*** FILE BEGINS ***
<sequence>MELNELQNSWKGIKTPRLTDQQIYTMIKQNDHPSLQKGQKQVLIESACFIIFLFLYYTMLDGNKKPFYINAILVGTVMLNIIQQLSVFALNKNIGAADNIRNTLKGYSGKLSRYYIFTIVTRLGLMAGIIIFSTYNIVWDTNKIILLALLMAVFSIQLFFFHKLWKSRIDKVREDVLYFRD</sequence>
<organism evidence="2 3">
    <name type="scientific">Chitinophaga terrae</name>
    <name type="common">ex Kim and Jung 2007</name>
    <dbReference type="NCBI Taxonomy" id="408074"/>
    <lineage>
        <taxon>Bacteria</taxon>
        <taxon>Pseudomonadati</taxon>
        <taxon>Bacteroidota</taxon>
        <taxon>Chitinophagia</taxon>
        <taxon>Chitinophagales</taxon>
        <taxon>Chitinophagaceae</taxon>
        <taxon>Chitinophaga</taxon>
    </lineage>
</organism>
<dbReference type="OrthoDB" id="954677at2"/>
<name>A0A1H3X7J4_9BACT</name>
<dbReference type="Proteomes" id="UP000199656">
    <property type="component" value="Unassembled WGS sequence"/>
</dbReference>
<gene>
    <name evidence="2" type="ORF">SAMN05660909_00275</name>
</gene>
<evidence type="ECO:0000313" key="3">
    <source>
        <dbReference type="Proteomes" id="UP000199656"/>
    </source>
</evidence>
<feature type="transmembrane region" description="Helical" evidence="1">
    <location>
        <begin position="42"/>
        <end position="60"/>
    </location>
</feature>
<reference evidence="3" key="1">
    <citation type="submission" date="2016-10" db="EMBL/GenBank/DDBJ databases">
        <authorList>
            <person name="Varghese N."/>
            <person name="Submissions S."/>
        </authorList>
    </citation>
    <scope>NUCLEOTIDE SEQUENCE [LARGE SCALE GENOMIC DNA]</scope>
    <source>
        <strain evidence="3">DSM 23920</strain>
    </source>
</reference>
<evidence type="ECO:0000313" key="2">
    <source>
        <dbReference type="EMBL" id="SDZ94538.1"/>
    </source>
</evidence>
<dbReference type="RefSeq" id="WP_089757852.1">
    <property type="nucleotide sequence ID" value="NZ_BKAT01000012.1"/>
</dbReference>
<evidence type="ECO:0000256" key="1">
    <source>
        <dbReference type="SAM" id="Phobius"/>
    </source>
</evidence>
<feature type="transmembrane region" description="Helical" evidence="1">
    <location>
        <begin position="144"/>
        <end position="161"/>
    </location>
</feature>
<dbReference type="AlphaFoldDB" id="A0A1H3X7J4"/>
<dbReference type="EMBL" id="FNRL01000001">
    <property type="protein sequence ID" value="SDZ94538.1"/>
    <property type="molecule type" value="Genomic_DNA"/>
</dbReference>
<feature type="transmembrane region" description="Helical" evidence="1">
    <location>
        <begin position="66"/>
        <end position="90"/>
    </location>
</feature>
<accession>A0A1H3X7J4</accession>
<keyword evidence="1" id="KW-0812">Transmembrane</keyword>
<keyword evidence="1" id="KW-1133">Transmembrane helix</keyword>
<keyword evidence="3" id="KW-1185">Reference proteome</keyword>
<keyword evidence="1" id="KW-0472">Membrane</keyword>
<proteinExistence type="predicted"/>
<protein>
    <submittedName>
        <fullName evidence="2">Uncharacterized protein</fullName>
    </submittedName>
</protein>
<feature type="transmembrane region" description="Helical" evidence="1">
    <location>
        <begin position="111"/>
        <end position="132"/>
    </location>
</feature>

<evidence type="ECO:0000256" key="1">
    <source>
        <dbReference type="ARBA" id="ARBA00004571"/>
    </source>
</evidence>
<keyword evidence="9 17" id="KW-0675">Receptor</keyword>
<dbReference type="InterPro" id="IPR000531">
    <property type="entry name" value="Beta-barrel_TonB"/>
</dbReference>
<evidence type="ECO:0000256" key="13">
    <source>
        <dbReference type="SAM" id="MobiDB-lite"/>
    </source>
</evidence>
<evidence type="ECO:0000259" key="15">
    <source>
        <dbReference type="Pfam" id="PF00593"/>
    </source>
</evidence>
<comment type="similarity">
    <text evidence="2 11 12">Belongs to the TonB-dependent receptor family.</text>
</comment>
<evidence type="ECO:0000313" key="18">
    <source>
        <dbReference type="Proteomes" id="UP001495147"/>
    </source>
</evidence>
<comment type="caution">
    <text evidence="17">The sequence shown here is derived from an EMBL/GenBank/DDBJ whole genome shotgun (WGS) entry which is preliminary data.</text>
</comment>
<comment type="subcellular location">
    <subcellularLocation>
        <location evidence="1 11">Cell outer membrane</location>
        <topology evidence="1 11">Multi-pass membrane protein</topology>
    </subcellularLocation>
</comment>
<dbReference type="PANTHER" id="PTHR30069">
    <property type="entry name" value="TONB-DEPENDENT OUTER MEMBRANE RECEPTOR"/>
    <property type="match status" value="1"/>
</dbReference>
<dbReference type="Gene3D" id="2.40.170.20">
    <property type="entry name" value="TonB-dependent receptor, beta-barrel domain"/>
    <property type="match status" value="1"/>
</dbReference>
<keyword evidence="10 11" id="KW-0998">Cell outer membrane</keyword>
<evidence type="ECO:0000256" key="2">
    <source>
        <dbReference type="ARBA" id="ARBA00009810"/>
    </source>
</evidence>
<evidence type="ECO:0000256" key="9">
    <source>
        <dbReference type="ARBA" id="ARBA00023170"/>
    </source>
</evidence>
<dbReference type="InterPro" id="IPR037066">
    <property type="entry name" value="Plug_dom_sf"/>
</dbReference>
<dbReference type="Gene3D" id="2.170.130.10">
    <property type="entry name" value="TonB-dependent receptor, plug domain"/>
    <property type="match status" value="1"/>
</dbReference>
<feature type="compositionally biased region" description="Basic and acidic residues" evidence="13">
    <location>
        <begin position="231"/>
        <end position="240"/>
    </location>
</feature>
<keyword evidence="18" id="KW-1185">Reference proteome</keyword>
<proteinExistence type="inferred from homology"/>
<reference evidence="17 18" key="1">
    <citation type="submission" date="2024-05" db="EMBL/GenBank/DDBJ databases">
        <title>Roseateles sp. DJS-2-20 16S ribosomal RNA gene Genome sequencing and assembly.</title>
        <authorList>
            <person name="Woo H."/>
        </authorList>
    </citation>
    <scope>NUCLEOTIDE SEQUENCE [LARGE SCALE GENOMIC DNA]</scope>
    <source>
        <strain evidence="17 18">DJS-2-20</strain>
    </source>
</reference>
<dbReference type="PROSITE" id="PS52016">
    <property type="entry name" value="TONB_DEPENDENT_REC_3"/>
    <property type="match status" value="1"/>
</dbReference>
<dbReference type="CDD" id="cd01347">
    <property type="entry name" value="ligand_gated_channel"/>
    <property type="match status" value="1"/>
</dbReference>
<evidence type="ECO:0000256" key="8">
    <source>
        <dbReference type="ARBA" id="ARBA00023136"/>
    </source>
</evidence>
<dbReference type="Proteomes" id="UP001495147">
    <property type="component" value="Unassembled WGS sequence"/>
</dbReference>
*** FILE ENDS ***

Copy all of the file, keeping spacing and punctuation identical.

<sequence>MELNELQNSWKGIKTPRLTDQQIYTMIKQNDHPSLQKGQKQVLIESACFIIFLFLYYTMLDGNKKPFYINAILVGTVMLNIIQQLSVFALNKNIGAADNIRNTLKGYSGKLSRYYIFTIVTRLGLMAGIIIFSTYNIVWDTNKIILLALLMAVFSIQLFFFHKLWKSRIDKVREDVLYFRD</sequence>
<organism evidence="2 3">
    <name type="scientific">Chitinophaga terrae</name>
    <name type="common">ex Kim and Jung 2007</name>
    <dbReference type="NCBI Taxonomy" id="408074"/>
    <lineage>
        <taxon>Bacteria</taxon>
        <taxon>Pseudomonadati</taxon>
        <taxon>Bacteroidota</taxon>
        <taxon>Chitinophagia</taxon>
        <taxon>Chitinophagales</taxon>
        <taxon>Chitinophagaceae</taxon>
        <taxon>Chitinophaga</taxon>
    </lineage>
</organism>
<dbReference type="OrthoDB" id="954677at2"/>
<name>A0A1H3X7J4_9BACT</name>
<dbReference type="Proteomes" id="UP000199656">
    <property type="component" value="Unassembled WGS sequence"/>
</dbReference>
<gene>
    <name evidence="2" type="ORF">SAMN05660909_00275</name>
</gene>
<evidence type="ECO:0000313" key="3">
    <source>
        <dbReference type="Proteomes" id="UP000199656"/>
    </source>
</evidence>
<feature type="transmembrane region" description="Helical" evidence="1">
    <location>
        <begin position="42"/>
        <end position="60"/>
    </location>
</feature>
<reference evidence="3" key="1">
    <citation type="submission" date="2016-10" db="EMBL/GenBank/DDBJ databases">
        <authorList>
            <person name="Varghese N."/>
            <person name="Submissions S."/>
        </authorList>
    </citation>
    <scope>NUCLEOTIDE SEQUENCE [LARGE SCALE GENOMIC DNA]</scope>
    <source>
        <strain evidence="3">DSM 23920</strain>
    </source>
</reference>
<evidence type="ECO:0000313" key="2">
    <source>
        <dbReference type="EMBL" id="SDZ94538.1"/>
    </source>
</evidence>
<dbReference type="RefSeq" id="WP_089757852.1">
    <property type="nucleotide sequence ID" value="NZ_BKAT01000012.1"/>
</dbReference>
<evidence type="ECO:0000256" key="1">
    <source>
        <dbReference type="SAM" id="Phobius"/>
    </source>
</evidence>
<feature type="transmembrane region" description="Helical" evidence="1">
    <location>
        <begin position="144"/>
        <end position="161"/>
    </location>
</feature>
<dbReference type="AlphaFoldDB" id="A0A1H3X7J4"/>
<dbReference type="EMBL" id="FNRL01000001">
    <property type="protein sequence ID" value="SDZ94538.1"/>
    <property type="molecule type" value="Genomic_DNA"/>
</dbReference>
<feature type="transmembrane region" description="Helical" evidence="1">
    <location>
        <begin position="66"/>
        <end position="90"/>
    </location>
</feature>
<accession>A0A1H3X7J4</accession>
<keyword evidence="1" id="KW-0812">Transmembrane</keyword>
<keyword evidence="1" id="KW-1133">Transmembrane helix</keyword>
<keyword evidence="3" id="KW-1185">Reference proteome</keyword>
<keyword evidence="1" id="KW-0472">Membrane</keyword>
<proteinExistence type="predicted"/>
<protein>
    <submittedName>
        <fullName evidence="2">Uncharacterized protein</fullName>
    </submittedName>
</protein>
<feature type="transmembrane region" description="Helical" evidence="1">
    <location>
        <begin position="111"/>
        <end position="132"/>
    </location>
</feature>

<evidence type="ECO:0000256" key="1">
    <source>
        <dbReference type="ARBA" id="ARBA00004571"/>
    </source>
</evidence>
<keyword evidence="9 17" id="KW-0675">Receptor</keyword>
<dbReference type="InterPro" id="IPR000531">
    <property type="entry name" value="Beta-barrel_TonB"/>
</dbReference>
<evidence type="ECO:0000256" key="13">
    <source>
        <dbReference type="SAM" id="MobiDB-lite"/>
    </source>
</evidence>
<evidence type="ECO:0000259" key="15">
    <source>
        <dbReference type="Pfam" id="PF00593"/>
    </source>
</evidence>
<comment type="similarity">
    <text evidence="2 11 12">Belongs to the TonB-dependent receptor family.</text>
</comment>
<evidence type="ECO:0000313" key="18">
    <source>
        <dbReference type="Proteomes" id="UP001495147"/>
    </source>
</evidence>
<comment type="caution">
    <text evidence="17">The sequence shown here is derived from an EMBL/GenBank/DDBJ whole genome shotgun (WGS) entry which is preliminary data.</text>
</comment>
<comment type="subcellular location">
    <subcellularLocation>
        <location evidence="1 11">Cell outer membrane</location>
        <topology evidence="1 11">Multi-pass membrane protein</topology>
    </subcellularLocation>
</comment>
<dbReference type="PANTHER" id="PTHR30069">
    <property type="entry name" value="TONB-DEPENDENT OUTER MEMBRANE RECEPTOR"/>
    <property type="match status" value="1"/>
</dbReference>
<dbReference type="Gene3D" id="2.40.170.20">
    <property type="entry name" value="TonB-dependent receptor, beta-barrel domain"/>
    <property type="match status" value="1"/>
</dbReference>
<keyword evidence="10 11" id="KW-0998">Cell outer membrane</keyword>
<evidence type="ECO:0000256" key="2">
    <source>
        <dbReference type="ARBA" id="ARBA00009810"/>
    </source>
</evidence>
<evidence type="ECO:0000256" key="9">
    <source>
        <dbReference type="ARBA" id="ARBA00023170"/>
    </source>
</evidence>
<dbReference type="InterPro" id="IPR037066">
    <property type="entry name" value="Plug_dom_sf"/>
</dbReference>
<dbReference type="Gene3D" id="2.170.130.10">
    <property type="entry name" value="TonB-dependent receptor, plug domain"/>
    <property type="match status" value="1"/>
</dbReference>
<feature type="compositionally biased region" description="Basic and acidic residues" evidence="13">
    <location>
        <begin position="231"/>
        <end position="240"/>
    </location>
</feature>
<keyword evidence="18" id="KW-1185">Reference proteome</keyword>
<proteinExistence type="inferred from homology"/>
<reference evidence="17 18" key="1">
    <citation type="submission" date="2024-05" db="EMBL/GenBank/DDBJ databases">
        <title>Roseateles sp. DJS-2-20 16S ribosomal RNA gene Genome sequencing and assembly.</title>
        <authorList>
            <person name="Woo H."/>
        </authorList>
    </citation>
    <scope>NUCLEOTIDE SEQUENCE [LARGE SCALE GENOMIC DNA]</scope>
    <source>
        <strain evidence="17 18">DJS-2-20</strain>
    </source>
</reference>
<dbReference type="PROSITE" id="PS52016">
    <property type="entry name" value="TONB_DEPENDENT_REC_3"/>
    <property type="match status" value="1"/>
</dbReference>
<dbReference type="CDD" id="cd01347">
    <property type="entry name" value="ligand_gated_channel"/>
    <property type="match status" value="1"/>
</dbReference>
<evidence type="ECO:0000256" key="8">
    <source>
        <dbReference type="ARBA" id="ARBA00023136"/>
    </source>
</evidence>
<dbReference type="Proteomes" id="UP001495147">
    <property type="component" value="Unassembled WGS sequence"/>
</dbReference>